For people who wouldn’t otherwise ride a bike, or who don’t want to arrive at work all hot and sweaty, electric-assist bicycles are a neat idea. Commonly referred to as pedelecs (for “pedal-electric”), they use an electric motor to augment the rider’s own body strength while pedaling, yet that motor can usually be switched off when they don’t need it. The only problem with that setup ... even when the motor isn’t being used, it and its battery are still there, weighing the bike down. For his prototype Velocity pedelec, however, Taiwanese designer Larry Chen came up with a creative solution – an easily-removable motor/battery unit. It was enough to win him a gold award at the latest International Bicycle Design Competition in Taiwan.
The “Power Core,” as it’s called, consists of a rechargeable battery pack, a control unit, two DC motors, a wireless antenna, and a drive shaft. The whole thing drops into the bike’s equivalent of a seat tube, where it is hidden from sight. Once in place, the downwards-facing drive shaft engages an internal helical gear on the bottom bracket, so the motor/pedal interface is also hidden from view and protected from the elements.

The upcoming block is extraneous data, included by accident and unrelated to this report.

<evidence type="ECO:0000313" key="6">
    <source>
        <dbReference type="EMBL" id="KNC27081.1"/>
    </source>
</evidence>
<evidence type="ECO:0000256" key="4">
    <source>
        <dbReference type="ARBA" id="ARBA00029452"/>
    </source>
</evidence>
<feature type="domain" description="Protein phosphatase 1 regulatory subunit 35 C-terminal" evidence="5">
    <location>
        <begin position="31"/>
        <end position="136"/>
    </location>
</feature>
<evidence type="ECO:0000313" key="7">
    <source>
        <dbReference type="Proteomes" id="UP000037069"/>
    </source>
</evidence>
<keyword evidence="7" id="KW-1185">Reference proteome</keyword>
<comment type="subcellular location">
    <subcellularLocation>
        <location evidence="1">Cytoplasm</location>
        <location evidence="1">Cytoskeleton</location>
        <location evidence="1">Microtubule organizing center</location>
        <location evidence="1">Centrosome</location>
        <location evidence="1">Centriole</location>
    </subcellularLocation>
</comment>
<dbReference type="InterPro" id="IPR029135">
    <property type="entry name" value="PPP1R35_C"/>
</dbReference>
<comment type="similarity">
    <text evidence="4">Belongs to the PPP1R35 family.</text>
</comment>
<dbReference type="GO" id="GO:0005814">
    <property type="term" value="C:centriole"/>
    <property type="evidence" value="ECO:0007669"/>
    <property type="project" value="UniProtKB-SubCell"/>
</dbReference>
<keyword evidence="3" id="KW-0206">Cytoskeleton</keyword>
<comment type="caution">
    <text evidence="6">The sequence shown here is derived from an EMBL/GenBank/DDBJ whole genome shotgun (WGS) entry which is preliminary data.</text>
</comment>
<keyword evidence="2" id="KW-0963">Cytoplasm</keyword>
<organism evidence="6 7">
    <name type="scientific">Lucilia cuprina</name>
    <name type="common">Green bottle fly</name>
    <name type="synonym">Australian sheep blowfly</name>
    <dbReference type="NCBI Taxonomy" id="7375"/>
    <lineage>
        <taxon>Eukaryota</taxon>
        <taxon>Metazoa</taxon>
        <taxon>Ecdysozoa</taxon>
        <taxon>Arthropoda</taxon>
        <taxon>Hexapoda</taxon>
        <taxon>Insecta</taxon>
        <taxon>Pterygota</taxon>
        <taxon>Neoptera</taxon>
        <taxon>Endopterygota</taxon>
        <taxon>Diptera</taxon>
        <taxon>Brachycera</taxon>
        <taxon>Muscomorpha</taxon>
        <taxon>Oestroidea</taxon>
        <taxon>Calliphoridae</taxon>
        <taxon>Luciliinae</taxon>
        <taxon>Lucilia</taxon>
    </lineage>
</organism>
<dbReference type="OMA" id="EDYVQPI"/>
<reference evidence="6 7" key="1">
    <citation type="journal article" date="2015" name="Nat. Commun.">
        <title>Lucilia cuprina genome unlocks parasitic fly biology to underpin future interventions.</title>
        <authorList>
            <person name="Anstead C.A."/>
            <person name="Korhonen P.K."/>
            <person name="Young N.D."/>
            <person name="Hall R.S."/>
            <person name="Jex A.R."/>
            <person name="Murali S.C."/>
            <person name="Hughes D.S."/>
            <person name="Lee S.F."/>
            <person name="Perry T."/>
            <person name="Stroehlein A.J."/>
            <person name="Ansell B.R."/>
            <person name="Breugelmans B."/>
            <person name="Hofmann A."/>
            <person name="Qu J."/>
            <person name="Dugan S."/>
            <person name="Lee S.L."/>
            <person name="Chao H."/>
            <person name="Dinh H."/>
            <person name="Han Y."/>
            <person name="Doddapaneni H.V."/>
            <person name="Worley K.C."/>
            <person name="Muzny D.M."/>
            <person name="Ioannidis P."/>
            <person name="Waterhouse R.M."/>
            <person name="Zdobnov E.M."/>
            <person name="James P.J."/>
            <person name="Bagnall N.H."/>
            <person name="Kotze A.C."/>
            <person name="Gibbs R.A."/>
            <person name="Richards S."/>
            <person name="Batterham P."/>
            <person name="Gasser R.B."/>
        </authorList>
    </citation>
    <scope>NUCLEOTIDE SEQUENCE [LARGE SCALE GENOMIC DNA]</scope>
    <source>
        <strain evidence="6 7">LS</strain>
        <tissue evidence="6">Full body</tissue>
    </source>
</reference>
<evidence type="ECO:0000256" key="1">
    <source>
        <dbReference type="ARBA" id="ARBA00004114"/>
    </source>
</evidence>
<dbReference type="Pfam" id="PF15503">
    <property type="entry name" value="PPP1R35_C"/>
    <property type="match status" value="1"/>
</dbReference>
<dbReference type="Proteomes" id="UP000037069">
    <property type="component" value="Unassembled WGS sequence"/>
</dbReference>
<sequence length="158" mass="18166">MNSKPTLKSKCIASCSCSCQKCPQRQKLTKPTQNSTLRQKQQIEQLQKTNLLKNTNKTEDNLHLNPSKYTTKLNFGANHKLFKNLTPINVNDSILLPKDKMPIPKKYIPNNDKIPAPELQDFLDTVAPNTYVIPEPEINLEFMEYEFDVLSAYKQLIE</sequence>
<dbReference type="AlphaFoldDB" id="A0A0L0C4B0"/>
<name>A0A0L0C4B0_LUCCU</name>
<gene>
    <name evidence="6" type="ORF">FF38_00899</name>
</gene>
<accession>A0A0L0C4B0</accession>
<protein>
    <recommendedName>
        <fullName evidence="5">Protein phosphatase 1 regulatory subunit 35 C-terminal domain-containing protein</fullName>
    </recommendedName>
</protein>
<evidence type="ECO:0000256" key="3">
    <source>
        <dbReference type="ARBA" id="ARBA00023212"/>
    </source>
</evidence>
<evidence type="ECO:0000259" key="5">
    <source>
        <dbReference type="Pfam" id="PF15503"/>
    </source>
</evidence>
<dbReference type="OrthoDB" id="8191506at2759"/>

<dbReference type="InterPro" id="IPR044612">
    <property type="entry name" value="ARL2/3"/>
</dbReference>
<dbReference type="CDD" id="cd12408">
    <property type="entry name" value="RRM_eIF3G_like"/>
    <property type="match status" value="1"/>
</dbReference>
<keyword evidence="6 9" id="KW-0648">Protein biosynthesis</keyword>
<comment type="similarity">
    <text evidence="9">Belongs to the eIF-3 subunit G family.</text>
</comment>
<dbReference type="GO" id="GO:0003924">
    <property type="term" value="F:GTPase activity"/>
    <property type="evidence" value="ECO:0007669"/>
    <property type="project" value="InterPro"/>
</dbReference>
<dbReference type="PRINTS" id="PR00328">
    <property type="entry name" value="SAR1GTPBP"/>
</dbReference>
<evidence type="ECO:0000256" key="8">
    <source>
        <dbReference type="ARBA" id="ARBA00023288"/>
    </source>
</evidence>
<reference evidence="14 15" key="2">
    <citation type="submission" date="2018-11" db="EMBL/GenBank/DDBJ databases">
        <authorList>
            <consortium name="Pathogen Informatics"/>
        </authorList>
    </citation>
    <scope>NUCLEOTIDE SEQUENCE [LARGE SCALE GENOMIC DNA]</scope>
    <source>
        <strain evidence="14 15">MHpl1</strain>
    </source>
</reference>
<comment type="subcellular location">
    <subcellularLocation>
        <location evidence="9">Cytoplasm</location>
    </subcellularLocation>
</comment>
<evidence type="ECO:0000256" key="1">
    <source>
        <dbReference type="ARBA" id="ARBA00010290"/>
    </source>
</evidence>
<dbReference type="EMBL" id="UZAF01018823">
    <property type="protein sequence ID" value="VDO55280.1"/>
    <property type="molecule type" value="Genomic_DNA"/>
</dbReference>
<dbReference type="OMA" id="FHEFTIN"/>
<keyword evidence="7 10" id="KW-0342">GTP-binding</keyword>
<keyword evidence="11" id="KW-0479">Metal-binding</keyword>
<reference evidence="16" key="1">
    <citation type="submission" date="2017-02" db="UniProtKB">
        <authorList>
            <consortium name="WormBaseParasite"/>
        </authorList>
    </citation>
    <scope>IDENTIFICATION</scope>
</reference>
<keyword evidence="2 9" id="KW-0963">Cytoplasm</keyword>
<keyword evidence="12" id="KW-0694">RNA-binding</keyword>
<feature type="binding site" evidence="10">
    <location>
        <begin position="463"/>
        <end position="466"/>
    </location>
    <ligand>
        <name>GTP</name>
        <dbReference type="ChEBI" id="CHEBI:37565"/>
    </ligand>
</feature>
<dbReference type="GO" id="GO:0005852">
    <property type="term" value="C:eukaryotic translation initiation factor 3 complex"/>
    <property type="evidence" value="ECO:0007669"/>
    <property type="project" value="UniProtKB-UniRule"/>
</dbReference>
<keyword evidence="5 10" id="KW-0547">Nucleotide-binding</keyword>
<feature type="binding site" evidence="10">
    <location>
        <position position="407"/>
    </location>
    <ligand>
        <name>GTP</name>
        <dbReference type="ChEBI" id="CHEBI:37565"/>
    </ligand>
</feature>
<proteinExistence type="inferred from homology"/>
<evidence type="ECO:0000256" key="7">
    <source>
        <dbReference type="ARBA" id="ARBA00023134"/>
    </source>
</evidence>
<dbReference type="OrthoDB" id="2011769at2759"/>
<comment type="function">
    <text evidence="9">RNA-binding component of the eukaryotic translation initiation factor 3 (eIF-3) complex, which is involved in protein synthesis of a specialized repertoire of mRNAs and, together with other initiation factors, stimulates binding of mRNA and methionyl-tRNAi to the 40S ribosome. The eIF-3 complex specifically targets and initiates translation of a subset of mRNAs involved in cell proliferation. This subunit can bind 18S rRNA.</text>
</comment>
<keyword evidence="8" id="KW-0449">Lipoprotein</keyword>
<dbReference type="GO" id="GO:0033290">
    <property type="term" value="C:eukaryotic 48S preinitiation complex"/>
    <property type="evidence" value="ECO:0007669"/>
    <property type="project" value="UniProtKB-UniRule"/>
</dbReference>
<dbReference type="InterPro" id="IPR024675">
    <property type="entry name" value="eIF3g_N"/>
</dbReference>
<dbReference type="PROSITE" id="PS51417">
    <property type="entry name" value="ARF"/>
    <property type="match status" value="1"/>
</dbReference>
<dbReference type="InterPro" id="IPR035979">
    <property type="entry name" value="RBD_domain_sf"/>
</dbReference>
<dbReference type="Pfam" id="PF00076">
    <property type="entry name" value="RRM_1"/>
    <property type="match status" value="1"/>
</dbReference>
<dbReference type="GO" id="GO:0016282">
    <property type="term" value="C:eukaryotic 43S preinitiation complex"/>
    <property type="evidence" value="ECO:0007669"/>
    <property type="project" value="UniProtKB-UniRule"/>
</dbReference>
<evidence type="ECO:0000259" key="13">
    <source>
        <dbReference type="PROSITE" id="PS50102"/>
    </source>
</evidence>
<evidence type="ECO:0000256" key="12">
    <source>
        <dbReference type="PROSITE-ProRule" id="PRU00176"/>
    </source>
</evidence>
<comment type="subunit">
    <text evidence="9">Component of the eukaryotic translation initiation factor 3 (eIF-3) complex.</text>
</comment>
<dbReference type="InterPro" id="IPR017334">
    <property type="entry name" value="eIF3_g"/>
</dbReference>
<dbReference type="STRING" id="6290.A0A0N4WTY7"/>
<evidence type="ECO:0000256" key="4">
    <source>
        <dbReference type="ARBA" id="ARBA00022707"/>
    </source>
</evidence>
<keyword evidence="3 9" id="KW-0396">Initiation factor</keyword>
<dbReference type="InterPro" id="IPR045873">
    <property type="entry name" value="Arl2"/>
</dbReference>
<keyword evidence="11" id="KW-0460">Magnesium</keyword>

External wiring is eliminated, as a power meter built into the chain ring senses the pedaling torque being applied by the rider, and wirelessly sends that information to the control unit. That unit, in turn, determines how much extra power to send to the drivetrain.
When riders want to ride a regular non-powered bicycle, the Power Core can be pulled out, after opening the top cover and pressing the release button. Removing it reduces the bike's total weight by about six kilograms (13 lbs), leaving it at a hard-tail mountain bike-like 12 kilos (26.5 lbs).
Of course, if the rider decides to take out the Power Core once they’re already out and about, its extra weight will still be with them – it will just be in their backpack as opposed to the frame. Chen instead envisions the Power Core staying in place throughout the week, for commuting, then coming out for fitness riding on the weekends.
As the Velocity is still a design exercise, there’s no word on things like range or recharge times, or possible commercial availability.
Source: Bicycle Design
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